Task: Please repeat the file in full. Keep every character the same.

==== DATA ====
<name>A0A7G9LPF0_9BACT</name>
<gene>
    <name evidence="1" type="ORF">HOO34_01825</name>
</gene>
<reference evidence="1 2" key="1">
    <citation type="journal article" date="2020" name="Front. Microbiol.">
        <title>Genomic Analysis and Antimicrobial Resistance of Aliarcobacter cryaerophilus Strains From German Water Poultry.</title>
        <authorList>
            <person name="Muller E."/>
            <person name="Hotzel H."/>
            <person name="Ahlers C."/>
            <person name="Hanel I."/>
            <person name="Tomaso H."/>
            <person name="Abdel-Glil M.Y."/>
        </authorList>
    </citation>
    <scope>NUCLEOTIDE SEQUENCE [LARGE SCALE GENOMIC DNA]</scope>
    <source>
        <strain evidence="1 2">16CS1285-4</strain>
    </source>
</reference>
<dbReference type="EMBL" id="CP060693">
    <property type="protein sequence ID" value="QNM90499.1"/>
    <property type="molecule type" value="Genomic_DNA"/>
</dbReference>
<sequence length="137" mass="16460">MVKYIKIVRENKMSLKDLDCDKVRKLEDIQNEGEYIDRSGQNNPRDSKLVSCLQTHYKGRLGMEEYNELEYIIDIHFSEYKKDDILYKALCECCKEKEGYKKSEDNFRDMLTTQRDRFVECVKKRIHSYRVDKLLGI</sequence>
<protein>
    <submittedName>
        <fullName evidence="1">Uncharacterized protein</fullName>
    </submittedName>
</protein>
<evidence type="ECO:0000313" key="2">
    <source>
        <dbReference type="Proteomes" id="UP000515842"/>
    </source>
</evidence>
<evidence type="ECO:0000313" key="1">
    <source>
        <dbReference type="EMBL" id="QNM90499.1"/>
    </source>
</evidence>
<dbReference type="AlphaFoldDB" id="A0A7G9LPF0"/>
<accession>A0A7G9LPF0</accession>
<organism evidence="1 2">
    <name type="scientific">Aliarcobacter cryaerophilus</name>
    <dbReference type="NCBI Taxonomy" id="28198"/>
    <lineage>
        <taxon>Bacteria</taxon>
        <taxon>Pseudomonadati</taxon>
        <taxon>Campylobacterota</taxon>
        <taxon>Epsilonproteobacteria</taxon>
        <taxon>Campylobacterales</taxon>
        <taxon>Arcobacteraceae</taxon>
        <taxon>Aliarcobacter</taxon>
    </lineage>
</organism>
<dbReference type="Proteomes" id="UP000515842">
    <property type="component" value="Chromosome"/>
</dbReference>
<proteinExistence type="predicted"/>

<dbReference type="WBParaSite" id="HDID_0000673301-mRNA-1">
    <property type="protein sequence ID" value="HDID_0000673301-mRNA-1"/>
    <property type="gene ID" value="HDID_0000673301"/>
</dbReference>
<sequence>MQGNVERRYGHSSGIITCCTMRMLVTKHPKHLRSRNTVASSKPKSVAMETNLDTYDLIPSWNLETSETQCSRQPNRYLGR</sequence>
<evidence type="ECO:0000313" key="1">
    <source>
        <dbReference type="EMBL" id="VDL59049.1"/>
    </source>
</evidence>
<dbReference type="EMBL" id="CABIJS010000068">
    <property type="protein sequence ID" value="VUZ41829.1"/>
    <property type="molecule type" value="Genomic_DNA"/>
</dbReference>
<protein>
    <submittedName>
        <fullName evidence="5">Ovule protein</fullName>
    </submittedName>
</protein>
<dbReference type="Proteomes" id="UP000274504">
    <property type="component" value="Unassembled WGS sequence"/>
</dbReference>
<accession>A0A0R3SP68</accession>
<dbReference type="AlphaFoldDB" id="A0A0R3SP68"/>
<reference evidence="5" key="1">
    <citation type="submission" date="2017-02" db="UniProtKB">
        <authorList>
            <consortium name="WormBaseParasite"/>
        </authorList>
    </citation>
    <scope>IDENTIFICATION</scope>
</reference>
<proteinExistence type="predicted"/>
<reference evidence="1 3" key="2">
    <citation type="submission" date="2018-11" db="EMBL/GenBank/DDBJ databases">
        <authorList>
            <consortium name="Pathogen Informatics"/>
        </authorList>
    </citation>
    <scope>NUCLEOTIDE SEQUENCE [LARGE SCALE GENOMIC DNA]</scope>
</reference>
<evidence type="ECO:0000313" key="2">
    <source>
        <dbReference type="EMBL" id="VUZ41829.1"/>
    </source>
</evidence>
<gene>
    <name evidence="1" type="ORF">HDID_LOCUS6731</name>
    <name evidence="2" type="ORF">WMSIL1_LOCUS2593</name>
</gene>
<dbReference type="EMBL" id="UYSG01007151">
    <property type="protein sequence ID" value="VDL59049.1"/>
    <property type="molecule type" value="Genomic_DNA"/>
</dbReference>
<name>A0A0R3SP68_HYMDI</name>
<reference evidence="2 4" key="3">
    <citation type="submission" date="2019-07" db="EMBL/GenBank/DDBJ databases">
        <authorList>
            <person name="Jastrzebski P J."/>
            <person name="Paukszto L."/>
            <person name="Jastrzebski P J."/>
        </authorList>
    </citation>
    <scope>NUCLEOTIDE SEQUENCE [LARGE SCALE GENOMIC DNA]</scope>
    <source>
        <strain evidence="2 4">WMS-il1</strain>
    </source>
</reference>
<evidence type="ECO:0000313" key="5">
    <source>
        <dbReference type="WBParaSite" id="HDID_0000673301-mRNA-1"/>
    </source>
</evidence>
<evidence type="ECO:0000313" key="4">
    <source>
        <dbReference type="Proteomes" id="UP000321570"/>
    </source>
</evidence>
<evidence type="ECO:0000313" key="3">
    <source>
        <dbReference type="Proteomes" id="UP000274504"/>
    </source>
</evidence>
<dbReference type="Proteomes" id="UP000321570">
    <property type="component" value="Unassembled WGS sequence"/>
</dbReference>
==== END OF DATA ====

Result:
<name>A0A7G9LPF0_9BACT</name>
<gene>
    <name evidence="1" type="ORF">HOO34_01825</name>
</gene>
<reference evidence="1 2" key="1">
    <citation type="journal article" date="2020" name="Front. Microbiol.">
        <title>Genomic Analysis and Antimicrobial Resistance of Aliarcobacter cryaerophilus Strains From German Water Poultry.</title>
        <authorList>
            <person name="Muller E."/>
            <person name="Hotzel H."/>
            <person name="Ahlers C."/>
            <person name="Hanel I."/>
            <person name="Tomaso H."/>
            <person name="Abdel-Glil M.Y."/>
        </authorList>
    </citation>
    <scope>NUCLEOTIDE SEQUENCE [LARGE SCALE GENOMIC DNA]</scope>
    <source>
        <strain evidence="1 2">16CS1285-4</strain>
    </source>
</reference>
<dbReference type="EMBL" id="CP060693">
    <property type="protein sequence ID" value="QNM90499.1"/>
    <property type="molecule type" value="Genomic_DNA"/>
</dbReference>
<sequence length="137" mass="16460">MVKYIKIVRENKMSLKDLDCDKVRKLEDIQNEGEYIDRSGQNNPRDSKLVSCLQTHYKGRLGMEEYNELEYIIDIHFSEYKKDDILYKALCECCKEKEGYKKSEDNFRDMLTTQRDRFVECVKKRIHSYRVDKLLGI</sequence>
<protein>
    <submittedName>
        <fullName evidence="1">Uncharacterized protein</fullName>
    </submittedName>
</protein>
<evidence type="ECO:0000313" key="2">
    <source>
        <dbReference type="Proteomes" id="UP000515842"/>
    </source>
</evidence>
<evidence type="ECO:0000313" key="1">
    <source>
        <dbReference type="EMBL" id="QNM90499.1"/>
    </source>
</evidence>
<dbReference type="AlphaFoldDB" id="A0A7G9LPF0"/>
<accession>A0A7G9LPF0</accession>
<organism evidence="1 2">
    <name type="scientific">Aliarcobacter cryaerophilus</name>
    <dbReference type="NCBI Taxonomy" id="28198"/>
    <lineage>
        <taxon>Bacteria</taxon>
        <taxon>Pseudomonadati</taxon>
        <taxon>Campylobacterota</taxon>
        <taxon>Epsilonproteobacteria</taxon>
        <taxon>Campylobacterales</taxon>
        <taxon>Arcobacteraceae</taxon>
        <taxon>Aliarcobacter</taxon>
    </lineage>
</organism>
<dbReference type="Proteomes" id="UP000515842">
    <property type="component" value="Chromosome"/>
</dbReference>
<proteinExistence type="predicted"/>

<dbReference type="WBParaSite" id="HDID_0000673301-mRNA-1">
    <property type="protein sequence ID" value="HDID_0000673301-mRNA-1"/>
    <property type="gene ID" value="HDID_0000673301"/>
</dbReference>
<sequence>MQGNVERRYGHSSGIITCCTMRMLVTKHPKHLRSRNTVASSKPKSVAMETNLDTYDLIPSWNLETSETQCSRQPNRYLGR</sequence>
<evidence type="ECO:0000313" key="1">
    <source>
        <dbReference type="EMBL" id="VDL59049.1"/>
    </source>
</evidence>
<dbReference type="EMBL" id="CABIJS010000068">
    <property type="protein sequence ID" value="VUZ41829.1"/>
    <property type="molecule type" value="Genomic_DNA"/>
</dbReference>
<protein>
    <submittedName>
        <fullName evidence="5">Ovule protein</fullName>
    </submittedName>
</protein>
<dbReference type="Proteomes" id="UP000274504">
    <property type="component" value="Unassembled WGS sequence"/>
</dbReference>
<accession>A0A0R3SP68</accession>
<dbReference type="AlphaFoldDB" id="A0A0R3SP68"/>
<reference evidence="5" key="1">
    <citation type="submission" date="2017-02" db="UniProtKB">
        <authorList>
            <consortium name="WormBaseParasite"/>
        </authorList>
    </citation>
    <scope>IDENTIFICATION</scope>
</reference>
<proteinExistence type="predicted"/>
<reference evidence="1 3" key="2">
    <citation type="submission" date="2018-11" db="EMBL/GenBank/DDBJ databases">
        <authorList>
            <consortium name="Pathogen Informatics"/>
        </authorList>
    </citation>
    <scope>NUCLEOTIDE SEQUENCE [LARGE SCALE GENOMIC DNA]</scope>
</reference>
<evidence type="ECO:0000313" key="2">
    <source>
        <dbReference type="EMBL" id="VUZ41829.1"/>
    </source>
</evidence>
<gene>
    <name evidence="1" type="ORF">HDID_LOCUS6731</name>
    <name evidence="2" type="ORF">WMSIL1_LOCUS2593</name>
</gene>
<dbReference type="EMBL" id="UYSG01007151">
    <property type="protein sequence ID" value="VDL59049.1"/>
    <property type="molecule type" value="Genomic_DNA"/>
</dbReference>
<name>A0A0R3SP68_HYMDI</name>
<reference evidence="2 4" key="3">
    <citation type="submission" date="2019-07" db="EMBL/GenBank/DDBJ databases">
        <authorList>
            <person name="Jastrzebski P J."/>
            <person name="Paukszto L."/>
            <person name="Jastrzebski P J."/>
        </authorList>
    </citation>
    <scope>NUCLEOTIDE SEQUENCE [LARGE SCALE GENOMIC DNA]</scope>
    <source>
        <strain evidence="2 4">WMS-il1</strain>
    </source>
</reference>
<evidence type="ECO:0000313" key="5">
    <source>
        <dbReference type="WBParaSite" id="HDID_0000673301-mRNA-1"/>
    </source>
</evidence>
<evidence type="ECO:0000313" key="4">
    <source>
        <dbReference type="Proteomes" id="UP000321570"/>
    </source>
</evidence>
<evidence type="ECO:0000313" key="3">
    <source>
        <dbReference type="Proteomes" id="UP000274504"/>
    </source>
</evidence>
<dbReference type="Proteomes" id="UP000321570">
    <property type="component" value="Unassembled WGS sequence"/>
</dbReference>